They had his DNA. They had his fingerprints. They had a description from a survivor. Ballistics tests matched the .25 caliber gun used in the crimes. But the elusive Grim Sleeper serial killer remained on the loose and claiming victims in Los Angeles for over a quarter of a century. The Grim Sleeper is believed to be responsible for between 10 to 20 murders and one attempted murder in Los Angeles since 1985. He killed by gunshot or strangulation and in some cases, both, usually after some sort of sexual contact with the victim. Ten of his victims were black women – several were prostitutes, their bodies typically found discarded in alley ways, most near Western Avenue in South Los Angeles.
LA Weekly exposes a hidden investigation
In June 2007, the murder of 25 year old Janecia Peters initiated the formation of the “800 Task Force”, the investigative group responsible for solving the Grim Sleeper case. Consisting of seven top notch detectives and headed by Chief Bill Bratton, they worked quietly for a year before the LA Weekly broke the news that a serial killer was on the loose. The LA Weekly began a deep investigation of the Janecia Peters case and discovered that her murder had been tied to a series of murders going back 23 years. Soon, other victims’ families were shocked to find that their daughters had also been listed as “confirmed kills” of a relentless serial killer.
Janecia Peters had been found shot to death in a trash bin located in an LA alley. A homeless man was collecting cans in the alley on Western Avenue when he discovered her lifeless body near a discarded Christmas tree. She had been placed in a black garbage bag tied tightly with a twist tie. She was completely nude except for a gold heart pendant worn around her neck.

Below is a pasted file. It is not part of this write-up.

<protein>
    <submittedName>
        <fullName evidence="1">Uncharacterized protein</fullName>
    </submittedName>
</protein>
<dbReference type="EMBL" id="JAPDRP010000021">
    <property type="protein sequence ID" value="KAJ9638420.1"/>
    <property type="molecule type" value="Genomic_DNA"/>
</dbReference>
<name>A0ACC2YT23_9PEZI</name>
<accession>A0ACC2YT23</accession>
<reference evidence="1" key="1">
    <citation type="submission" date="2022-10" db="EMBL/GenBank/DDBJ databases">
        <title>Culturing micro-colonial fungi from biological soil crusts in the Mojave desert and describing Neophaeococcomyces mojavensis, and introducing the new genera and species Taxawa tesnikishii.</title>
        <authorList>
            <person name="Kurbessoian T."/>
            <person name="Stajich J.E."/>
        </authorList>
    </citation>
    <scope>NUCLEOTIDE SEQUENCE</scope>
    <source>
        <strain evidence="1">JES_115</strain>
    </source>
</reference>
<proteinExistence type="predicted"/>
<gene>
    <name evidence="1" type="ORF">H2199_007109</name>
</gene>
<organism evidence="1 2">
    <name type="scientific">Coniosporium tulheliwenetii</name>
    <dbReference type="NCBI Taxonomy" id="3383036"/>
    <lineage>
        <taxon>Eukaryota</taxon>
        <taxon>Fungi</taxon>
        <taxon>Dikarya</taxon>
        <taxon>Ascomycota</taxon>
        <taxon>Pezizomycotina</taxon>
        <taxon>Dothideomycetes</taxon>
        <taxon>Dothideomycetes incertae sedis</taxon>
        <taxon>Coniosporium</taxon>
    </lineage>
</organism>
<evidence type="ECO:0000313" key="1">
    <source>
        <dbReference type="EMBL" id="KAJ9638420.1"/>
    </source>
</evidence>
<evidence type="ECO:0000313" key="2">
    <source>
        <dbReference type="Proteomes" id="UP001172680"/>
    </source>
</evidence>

On February 25, 2009, for the first time, Los Angeles Chief Bratton held a press conference regarding the case. During the conference, police formally gave the killer the sinister moniker “Grim Sleeper”, a nickname chosen and printed earlier by the L.A. Weekly (chosen because the killer took a 14-year slumber between killing sprees). During the conference, Bratton surprised reporters when he released an eerie call from the 1980s made to a 911 operator in which a man calmly reports having seen a body being dumped by a man in a van. The victim was later identified as a victim of the Grim Sleeper. Twenty years prior, the witness had provided police with a detailed description and license plate number of the van (license #1PZP746) he had seen.
The Grim Sleeper killings begin
The murder of Debra Jackson – the first Grim Sleeper victim?